NEW YORK CITY — City Comptroller John Liu officially launched his bid for mayor Sunday afternoon at a raucous rally with hundreds of supporters at City Hall.
Ardent fans of the former city councilman, whose once-promising campaign has been overshadowed by a federal investigation into his fundraising, overwhelmed the City Hall steps, mobbing him as he arrived and elbowing for a chance to get close to the first Asian American elected into city-wide office.
In fact, so many people showed up that Liu decided to repeat his prepared announcement speech a second time to a crowd that had gathered at the gates of City Hall Park after they were refused entry to the steps because the area had reached capacity.
"I proudly announce that I'm running to be mayor of the City of New York —" said Liu, who was introduced by his wife and 12-year-old son, Joey, amid frequent interruptions by chants of "Mayor Liu!"
"...Because this city makes a promise with us that every single New Yorker has the opportunity to succeed. And I'm going to make damn sure that that promise is fulfilled," he said.
Liu painted himself as a champion for everyday New Yorkers, and argued that he better understood their struggles than other candidates because of his family's own immigrant journey.
"I don't need to tell you that economic justice and equal opportunity have gone the way of checkered cabs and 50-cent slices," he said, arguing that the "rich keep getting filthy rich," while others struggle to get by in the city.
Liu had been expected to be a formidable challenger in the race for the Democratic nomination to replace Mayor Michael Bloomberg, which includes City Council Speaker Christine Quinn, Public Advocate Bill de Blasio, and Mayor Michael Bloomberg's 2009 challenger, former Comptroller Bill Thompson.
But the arrest of Liu's former campaign treasurer and a top fundraiser on charges that they tried to use straw donors to skirt campaign finance rules has continued to hang over the campaign, as demonstrated by the slew of questions he received from the press Sunday.
Their trial had been expected to start in February, but has now been postponed until April, leaving him livid.
"This so-called investigation has been going on for four years now! They've interrogated thousands of my supporters, reviewed a million documents, even wire-tapped my cell phone for a year-and-half."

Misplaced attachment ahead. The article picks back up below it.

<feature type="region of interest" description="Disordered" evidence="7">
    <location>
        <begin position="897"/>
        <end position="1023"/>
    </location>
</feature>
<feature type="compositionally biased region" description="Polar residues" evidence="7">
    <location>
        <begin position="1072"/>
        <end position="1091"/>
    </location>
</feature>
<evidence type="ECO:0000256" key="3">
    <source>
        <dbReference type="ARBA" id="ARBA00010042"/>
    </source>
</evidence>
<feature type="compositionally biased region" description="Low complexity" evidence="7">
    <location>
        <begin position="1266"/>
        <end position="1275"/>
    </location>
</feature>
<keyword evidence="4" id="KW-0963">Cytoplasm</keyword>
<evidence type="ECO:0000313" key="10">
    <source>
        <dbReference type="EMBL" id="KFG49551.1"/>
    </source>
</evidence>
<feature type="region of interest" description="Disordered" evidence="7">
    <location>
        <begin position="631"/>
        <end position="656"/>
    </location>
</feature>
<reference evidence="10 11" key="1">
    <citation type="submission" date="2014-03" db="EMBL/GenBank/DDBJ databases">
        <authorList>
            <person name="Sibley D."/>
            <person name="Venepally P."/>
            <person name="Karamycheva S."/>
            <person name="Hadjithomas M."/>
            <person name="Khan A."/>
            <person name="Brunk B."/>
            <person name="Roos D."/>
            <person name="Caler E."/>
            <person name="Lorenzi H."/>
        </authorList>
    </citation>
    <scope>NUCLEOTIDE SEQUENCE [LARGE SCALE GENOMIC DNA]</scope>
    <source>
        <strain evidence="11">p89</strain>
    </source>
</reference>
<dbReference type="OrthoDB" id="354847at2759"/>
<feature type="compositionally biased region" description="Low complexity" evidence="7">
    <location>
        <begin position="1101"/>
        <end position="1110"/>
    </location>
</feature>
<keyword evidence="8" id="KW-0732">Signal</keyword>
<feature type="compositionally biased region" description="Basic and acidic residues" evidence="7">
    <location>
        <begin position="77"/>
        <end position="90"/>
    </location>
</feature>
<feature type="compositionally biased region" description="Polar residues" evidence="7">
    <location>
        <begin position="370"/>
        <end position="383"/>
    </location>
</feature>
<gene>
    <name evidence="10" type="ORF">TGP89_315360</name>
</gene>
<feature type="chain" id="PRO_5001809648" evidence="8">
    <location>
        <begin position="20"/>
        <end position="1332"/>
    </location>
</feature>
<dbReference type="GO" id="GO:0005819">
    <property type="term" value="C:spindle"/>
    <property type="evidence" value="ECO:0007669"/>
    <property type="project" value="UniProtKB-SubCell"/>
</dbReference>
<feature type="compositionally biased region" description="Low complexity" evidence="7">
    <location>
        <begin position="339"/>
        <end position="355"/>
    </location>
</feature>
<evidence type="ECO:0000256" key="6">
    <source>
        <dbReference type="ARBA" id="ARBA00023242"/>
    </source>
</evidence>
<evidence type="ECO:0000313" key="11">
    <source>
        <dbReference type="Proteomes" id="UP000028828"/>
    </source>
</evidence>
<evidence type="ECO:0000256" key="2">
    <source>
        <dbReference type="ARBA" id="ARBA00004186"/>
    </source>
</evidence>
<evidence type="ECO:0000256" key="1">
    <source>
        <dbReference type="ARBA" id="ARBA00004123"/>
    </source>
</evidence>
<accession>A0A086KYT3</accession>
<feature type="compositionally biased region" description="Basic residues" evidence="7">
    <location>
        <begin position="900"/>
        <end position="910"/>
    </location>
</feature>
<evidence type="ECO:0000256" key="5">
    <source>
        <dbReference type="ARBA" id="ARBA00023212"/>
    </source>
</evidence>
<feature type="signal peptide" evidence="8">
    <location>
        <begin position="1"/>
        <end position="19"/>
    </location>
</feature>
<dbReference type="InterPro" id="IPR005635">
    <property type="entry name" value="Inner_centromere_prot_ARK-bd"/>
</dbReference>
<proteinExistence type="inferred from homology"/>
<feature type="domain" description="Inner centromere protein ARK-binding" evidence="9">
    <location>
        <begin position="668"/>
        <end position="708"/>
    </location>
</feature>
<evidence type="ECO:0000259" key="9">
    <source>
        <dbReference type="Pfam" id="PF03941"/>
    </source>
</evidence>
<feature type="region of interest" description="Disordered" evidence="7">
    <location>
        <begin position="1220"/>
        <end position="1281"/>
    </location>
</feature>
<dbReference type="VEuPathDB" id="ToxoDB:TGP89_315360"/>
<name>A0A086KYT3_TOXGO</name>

"When is this going to end? It's time to put up or shut up," he said angrily, echoing comments he made during a recent candidates' forum in Harlem.
"We've got a campaign to run and election to run," said Liu, who has not been charged with any wrongdoing.
Liu also suggested that the investigation had been politically motivated — but refused to say who he thought was responsible.
"Listen, it's a political town. There are lots of vested interests — vested interests that I'm sure would not like to see change," he said, adding that he intended to run no matter the verdict in the trail.
"People have said there's a witch hunt. The problem is there's no witch," he said. "So we're going full-steam ahead."
Liu kicked off his bid with a marathon day of campaigning that crisscrossed the five boroughs, from Brooklyn, to Staten Island, to Washington Heights.
If the race were won on stamina alone, Liu, whose schedule on an ordinary day is packed with a dozen events, would already have the crown.
His marathon Sunday was scheduled to span nearly 15 hours and a whopping 137-miles, according to Google Maps — with 13 stops (not including en-route radio interviews) across the city.
That included stops at two Brooklyn churches, a pre-St. Patrick's Day Parade breakfast in Staten Island, a stop for corned beef and cannoli at a Staten Island assemblyman's office, a visit to an annual passover food distribution site with Jewish groups in Brooklyn, and a Lunar New Year celebration in Flushing, Queens, before his announcement on City Hall steps.
After the announcement, Liu was set to appear at a series of "coffee klatchs" with voters in Sheepshead Bay, Brooklyn; Grand Concourse and Riverdale in the Bronx; and Washington Heights and Harlem in Manhattan — all before stopping at the Bukharian Jewish Community Center banquet in Forest Hills, Queens, and then finally returning home to Flushing, Queens.
While Liu had been campaigning and attending mayoral candidate forums for months, he remained, before Sunday, the only candidate to not have formally thrown his hat into the race for the Democratic primary nomination.
Whoever wins will face the Republican nominee in November.